Coronary Artery Disease
What Is Ischemia?
Cardiac ischemia occurs when plaque and fatty matter narrow the inside of an artery to a point where it cannot supply enough oxygen-rich blood to meet your heart's needs. Heart attacks can occur - with or without chest pain and other symptoms.
Ischemia is most commonly experienced during:
Exercise or exertion
- Excitement or stress
- Exposure to cold
Coronary artery disease can progress to a point where ischemia occurs even at rest. When this happens, it is a medical emergency and may be an indication of an impending heart attack. This is when to call your doctor, or go to the emergency room to be further evaluated. Ischemia can occur without any warning signs in anyone with heart disease, although it is more common in people with diabetes.
What Are the Symptoms of Coronary Artery Disease?
The most common symptom of coronary artery disease is angina, or chest pain. Angina can be described as a heaviness, pressure, aching, burning, numbness, fullness, squeezing or painful feeling. It can be mistaken for indigestion or heartburn. Angina is usually felt in the chest, but may also be felt in the left shoulder, arms, neck, back, or jaw. Symptoms are often more subtle in women, with nausea, sweating, fatigue, or shortness of breath being more common, than the typical pressure-like chest discomfort.
Other symptoms that can occur with coronary artery disease include:
How Is Coronary Artery Disease Diagnosed?
Your doctor can tell if you have coronary artery disease by:
- Talking to you about your symptoms, medical history, and risk factors.
- Performing a physical exam.
- Performing diagnostic tests, including an electrocardiogram (ECG or EKG), echocardiogram, exercisestress tests, electron beam (ultrafast) CT scans, cardiac catheterization, and others. These tests help your doctor evaluate the extent of your coronary heart disease, its effect on the function of your heart and the best form of treatment for you.
How Is Coronary Artery Disease Treated?
Treatment for coronary artery disease involves making lifestyle changes, taking medications, possibly undergoing invasive and/or surgical procedures, and seeing your cardiologist for regular checkups.
Reduce your risk factors. If you smoke, quit. Avoid processed foods and adopt a low-trans-fat, low-salt, and low-sugar diet. Keep your blood sugar in control if you have diabetes. Exercise regularly (but talk to your doctor before you starting an exercise program).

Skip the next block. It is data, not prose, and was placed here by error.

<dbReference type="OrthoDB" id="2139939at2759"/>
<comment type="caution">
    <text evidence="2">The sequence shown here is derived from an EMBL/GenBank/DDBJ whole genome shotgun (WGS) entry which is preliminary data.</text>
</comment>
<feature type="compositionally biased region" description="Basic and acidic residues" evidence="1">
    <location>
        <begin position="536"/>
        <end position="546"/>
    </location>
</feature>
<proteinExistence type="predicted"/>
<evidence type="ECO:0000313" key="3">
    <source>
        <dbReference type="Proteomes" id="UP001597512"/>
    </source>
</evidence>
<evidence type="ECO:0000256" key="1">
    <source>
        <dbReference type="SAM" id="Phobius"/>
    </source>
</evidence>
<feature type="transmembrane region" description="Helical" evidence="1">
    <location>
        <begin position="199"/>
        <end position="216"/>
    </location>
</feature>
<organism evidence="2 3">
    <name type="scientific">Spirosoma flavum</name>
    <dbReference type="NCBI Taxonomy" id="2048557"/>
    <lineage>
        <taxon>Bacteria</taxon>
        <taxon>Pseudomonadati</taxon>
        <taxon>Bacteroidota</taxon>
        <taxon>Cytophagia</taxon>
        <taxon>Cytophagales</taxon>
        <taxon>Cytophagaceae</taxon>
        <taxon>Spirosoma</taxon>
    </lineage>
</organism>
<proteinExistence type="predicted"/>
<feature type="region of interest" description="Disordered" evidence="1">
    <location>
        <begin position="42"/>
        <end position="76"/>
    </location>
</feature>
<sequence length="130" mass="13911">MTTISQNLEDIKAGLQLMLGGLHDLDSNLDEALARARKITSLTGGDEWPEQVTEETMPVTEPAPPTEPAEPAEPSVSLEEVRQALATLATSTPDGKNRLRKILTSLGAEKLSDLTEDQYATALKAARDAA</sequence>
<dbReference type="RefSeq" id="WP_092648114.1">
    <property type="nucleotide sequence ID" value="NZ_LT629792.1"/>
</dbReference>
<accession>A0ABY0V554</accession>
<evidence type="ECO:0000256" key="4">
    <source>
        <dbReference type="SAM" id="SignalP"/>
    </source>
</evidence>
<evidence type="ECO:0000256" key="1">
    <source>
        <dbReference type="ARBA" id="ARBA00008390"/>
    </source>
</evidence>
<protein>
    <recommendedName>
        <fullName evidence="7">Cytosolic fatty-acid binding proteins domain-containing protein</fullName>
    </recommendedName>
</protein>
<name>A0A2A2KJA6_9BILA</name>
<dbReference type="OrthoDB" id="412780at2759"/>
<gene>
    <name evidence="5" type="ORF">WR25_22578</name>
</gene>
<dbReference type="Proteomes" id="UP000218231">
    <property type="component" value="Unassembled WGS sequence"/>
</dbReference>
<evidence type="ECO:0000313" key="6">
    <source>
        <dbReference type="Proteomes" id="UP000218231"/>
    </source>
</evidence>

Medications. If making lifestyle changes isn't enough to manage your heart disease, medications may be needed to help your heart work more efficiently and receive more oxygen-rich blood. The drugs you are on depend on you and your specific heart problem. If you have been diagnosed with coronary artery disease, then most likely you will be on aspirin and a statin, if not others.
Surgery and other procedures. Common procedures to treat coronary artery disease include balloon angioplasty (PTCA), stent placement, and coronary artery bypass surgery. All of these procedures increase blood supply to your heart, but they do not cure coronary heart disease. You will still need to decrease your risk factors to prevent future disease.
Doctors are also studying several innovative ways to treat heart disease. Here are a couple of the more promising ones:
Angiogenesis. This involves giving substances, such as stem cells and other genetic material, through the vein or directly into damaged heart tissue to trigger the growth of new blood vessels to bypass the clogged ones.
EECP (Enhanced External Counterpulsation). Patients who have chronic angina but are not helped by nitrate medications or who do not qualify for various surgeries and procedures may find relief with EECP. The outpatient procedure involves using treatment cuffs placed on the legs that inflate and deflate, increasing the blood supply that feeds coronary arteries.